'Survivor' winner Richard Hatch violated terms of release, says Judge
Richard Hatch, who is best known as the winner of the first season of "Survivor," is once again in legal trouble.
U.S. District Judge William Smith ruled on Monday that the former reality star violated the terms of his supervised release by failing to refile his amended tax returns, according to the Associate Press. Smith said he had not decided if he was going to sentence Hatch for more jail time. Instead, he delayed sentencing until he could receive additional arguments.
Hatch was convicted in 2006 of failing to pay taxes on the $1 million prize he won in the first season of the CBS reality show. As a result, he spent more than three years in federal prison and was then placed on three years of supervised release. He was released in 2009 and has been living in Newport.
Federal authorities accuse the one-time reality star of violating the conditions of his release by failing to file amended tax returns for the 2000 and 2001, which was required by the judge at the time of his sentencing.
Smith said he could put Hatch back in jail for the remaining two years of his release if he finds that Hatch intentionally violated the terms of his freedom, as prosecutors allege.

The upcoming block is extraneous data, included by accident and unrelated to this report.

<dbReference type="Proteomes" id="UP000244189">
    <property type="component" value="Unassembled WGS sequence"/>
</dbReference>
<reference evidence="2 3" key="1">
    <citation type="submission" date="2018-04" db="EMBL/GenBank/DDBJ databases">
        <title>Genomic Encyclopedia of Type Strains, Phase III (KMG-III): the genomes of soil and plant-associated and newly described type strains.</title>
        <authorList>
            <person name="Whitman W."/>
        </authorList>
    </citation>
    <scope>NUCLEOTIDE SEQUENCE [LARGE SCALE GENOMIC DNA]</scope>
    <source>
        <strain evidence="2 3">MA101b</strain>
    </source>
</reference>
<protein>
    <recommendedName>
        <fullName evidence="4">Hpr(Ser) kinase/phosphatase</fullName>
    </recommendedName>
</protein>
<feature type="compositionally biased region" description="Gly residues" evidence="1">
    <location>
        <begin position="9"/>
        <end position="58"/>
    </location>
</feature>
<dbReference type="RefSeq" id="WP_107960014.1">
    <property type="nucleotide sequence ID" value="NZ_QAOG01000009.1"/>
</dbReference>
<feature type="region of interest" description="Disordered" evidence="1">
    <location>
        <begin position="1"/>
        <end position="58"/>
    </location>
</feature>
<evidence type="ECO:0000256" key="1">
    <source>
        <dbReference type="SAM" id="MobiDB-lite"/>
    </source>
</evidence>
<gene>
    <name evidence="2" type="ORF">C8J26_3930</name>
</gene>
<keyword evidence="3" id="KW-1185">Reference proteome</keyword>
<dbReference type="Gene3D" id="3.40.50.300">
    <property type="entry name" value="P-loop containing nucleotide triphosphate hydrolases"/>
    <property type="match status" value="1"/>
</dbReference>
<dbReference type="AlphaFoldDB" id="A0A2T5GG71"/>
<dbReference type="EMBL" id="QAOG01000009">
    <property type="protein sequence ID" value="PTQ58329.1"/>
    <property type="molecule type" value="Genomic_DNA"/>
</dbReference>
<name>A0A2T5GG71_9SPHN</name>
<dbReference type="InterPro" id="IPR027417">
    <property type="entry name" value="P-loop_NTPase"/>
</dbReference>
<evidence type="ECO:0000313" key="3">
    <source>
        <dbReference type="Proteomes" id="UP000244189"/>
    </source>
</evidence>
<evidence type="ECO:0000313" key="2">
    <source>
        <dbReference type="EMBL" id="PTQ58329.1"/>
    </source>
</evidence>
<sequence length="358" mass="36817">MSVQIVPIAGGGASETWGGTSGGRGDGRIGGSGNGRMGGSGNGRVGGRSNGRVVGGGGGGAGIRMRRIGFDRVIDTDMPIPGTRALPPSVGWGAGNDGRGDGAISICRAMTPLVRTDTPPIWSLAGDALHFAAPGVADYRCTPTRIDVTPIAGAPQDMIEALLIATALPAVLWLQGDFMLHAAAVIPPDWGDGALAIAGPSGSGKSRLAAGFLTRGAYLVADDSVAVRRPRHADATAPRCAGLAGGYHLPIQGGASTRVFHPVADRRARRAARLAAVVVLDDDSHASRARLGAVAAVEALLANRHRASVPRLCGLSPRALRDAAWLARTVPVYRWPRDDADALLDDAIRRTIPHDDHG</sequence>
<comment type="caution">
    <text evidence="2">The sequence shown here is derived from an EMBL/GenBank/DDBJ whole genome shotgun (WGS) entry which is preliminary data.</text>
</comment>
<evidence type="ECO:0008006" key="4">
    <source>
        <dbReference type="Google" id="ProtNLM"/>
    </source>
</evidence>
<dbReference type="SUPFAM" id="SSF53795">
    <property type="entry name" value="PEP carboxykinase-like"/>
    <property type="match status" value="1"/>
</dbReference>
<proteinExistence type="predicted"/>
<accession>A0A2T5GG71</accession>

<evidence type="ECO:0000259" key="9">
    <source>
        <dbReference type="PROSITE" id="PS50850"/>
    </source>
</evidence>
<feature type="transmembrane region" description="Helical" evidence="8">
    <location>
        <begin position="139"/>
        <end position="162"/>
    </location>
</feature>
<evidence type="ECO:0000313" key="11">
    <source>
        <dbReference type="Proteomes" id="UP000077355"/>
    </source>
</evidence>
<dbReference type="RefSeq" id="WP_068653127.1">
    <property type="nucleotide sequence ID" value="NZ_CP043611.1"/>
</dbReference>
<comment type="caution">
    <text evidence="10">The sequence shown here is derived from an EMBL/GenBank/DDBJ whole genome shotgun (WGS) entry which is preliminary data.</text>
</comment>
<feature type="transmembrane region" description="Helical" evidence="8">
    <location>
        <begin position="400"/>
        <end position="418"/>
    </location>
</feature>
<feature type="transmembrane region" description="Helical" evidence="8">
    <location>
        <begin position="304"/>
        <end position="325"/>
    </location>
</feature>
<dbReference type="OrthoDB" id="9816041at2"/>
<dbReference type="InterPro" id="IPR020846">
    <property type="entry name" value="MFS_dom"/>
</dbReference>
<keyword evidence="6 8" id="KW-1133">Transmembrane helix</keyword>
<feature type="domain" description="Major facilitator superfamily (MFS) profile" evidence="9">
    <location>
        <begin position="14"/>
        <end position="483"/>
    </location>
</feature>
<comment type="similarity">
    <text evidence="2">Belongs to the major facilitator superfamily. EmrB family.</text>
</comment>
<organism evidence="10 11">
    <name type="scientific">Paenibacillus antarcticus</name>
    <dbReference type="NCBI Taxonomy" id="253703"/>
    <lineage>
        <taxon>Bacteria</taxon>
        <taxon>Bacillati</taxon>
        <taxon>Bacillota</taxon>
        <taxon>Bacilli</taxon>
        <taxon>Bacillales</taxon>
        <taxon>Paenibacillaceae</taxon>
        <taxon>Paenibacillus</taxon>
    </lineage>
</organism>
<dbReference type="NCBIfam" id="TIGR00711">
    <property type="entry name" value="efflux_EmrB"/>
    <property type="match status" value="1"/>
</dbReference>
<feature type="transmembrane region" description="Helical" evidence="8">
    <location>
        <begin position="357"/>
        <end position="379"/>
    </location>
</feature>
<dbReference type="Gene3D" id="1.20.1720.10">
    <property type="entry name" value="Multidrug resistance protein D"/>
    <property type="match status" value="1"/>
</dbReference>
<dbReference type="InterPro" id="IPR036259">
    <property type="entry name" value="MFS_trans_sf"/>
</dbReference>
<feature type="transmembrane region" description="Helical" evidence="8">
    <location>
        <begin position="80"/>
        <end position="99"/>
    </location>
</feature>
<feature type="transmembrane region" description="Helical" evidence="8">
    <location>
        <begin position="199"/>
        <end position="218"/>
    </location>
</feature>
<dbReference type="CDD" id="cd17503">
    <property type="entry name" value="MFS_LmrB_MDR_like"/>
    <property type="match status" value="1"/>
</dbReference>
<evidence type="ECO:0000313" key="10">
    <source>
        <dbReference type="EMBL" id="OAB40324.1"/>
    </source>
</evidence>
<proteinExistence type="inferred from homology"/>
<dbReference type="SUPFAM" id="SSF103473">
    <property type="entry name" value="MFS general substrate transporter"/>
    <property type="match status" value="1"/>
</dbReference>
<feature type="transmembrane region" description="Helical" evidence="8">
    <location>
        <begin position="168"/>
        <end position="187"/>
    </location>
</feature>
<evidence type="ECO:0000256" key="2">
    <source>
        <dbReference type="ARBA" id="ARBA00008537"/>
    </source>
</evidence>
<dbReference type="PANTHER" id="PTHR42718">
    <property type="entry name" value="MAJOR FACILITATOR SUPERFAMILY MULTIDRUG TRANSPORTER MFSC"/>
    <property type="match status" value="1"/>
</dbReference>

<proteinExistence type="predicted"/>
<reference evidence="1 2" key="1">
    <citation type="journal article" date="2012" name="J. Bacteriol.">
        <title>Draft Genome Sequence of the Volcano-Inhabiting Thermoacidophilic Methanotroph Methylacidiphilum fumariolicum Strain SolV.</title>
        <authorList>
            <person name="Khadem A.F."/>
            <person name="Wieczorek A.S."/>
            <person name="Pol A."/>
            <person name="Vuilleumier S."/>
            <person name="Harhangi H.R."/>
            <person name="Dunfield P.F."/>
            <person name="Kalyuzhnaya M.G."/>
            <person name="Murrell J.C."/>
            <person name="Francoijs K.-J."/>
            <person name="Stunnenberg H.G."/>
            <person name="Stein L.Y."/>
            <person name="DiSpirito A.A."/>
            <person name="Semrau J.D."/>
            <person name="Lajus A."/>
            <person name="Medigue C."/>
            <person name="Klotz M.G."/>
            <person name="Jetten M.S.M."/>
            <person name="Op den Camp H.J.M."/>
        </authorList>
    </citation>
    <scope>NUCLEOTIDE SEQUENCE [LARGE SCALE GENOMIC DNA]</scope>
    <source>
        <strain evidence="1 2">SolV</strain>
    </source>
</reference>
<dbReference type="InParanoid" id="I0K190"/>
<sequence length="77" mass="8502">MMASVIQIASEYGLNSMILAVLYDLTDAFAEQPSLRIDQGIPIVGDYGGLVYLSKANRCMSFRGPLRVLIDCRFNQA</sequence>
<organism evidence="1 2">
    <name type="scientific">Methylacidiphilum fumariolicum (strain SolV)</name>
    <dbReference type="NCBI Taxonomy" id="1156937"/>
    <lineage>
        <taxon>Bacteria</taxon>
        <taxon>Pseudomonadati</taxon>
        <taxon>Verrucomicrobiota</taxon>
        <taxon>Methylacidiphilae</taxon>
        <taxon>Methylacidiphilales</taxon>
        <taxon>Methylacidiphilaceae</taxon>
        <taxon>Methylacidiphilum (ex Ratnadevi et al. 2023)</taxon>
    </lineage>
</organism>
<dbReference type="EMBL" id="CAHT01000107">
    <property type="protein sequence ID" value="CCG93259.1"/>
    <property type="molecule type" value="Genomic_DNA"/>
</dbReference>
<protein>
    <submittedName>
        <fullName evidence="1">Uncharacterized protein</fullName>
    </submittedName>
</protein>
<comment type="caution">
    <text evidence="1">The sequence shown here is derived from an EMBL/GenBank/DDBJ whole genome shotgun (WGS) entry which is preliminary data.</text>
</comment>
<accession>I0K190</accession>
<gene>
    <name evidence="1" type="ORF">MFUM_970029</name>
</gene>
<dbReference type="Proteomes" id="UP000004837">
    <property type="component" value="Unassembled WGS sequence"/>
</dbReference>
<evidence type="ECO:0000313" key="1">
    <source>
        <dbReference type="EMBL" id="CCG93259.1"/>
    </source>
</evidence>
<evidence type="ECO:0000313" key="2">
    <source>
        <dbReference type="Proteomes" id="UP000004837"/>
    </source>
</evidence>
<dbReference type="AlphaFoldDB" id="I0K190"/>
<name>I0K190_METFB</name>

Hatch owed about $1.7 million in taxes for 2000 and 2001, including interest and penalties, according to the wire service which quotes the Internal Revenue Service.
Mary McElroy, Hatch's public defender, said "He has the right to go through that process. He's been cooperating with that process."
However, Assistant U.S. Attorney Andrew Reich argues Hatch had an opportunity to refile his tax returns before he appealed to the U.S. Tax Court. "Instead, Mr. Hatch took the view that he was going to continue to fight the IRS, that he was going to continue to raise the ridiculous arguments that he raised during the trial," Reich said according to the wire service.
The Associated Press reports that Hatch said outside court he was grateful the judge was willing to listen to his position. He added that the government had been "trying to paint me in a light that's not true."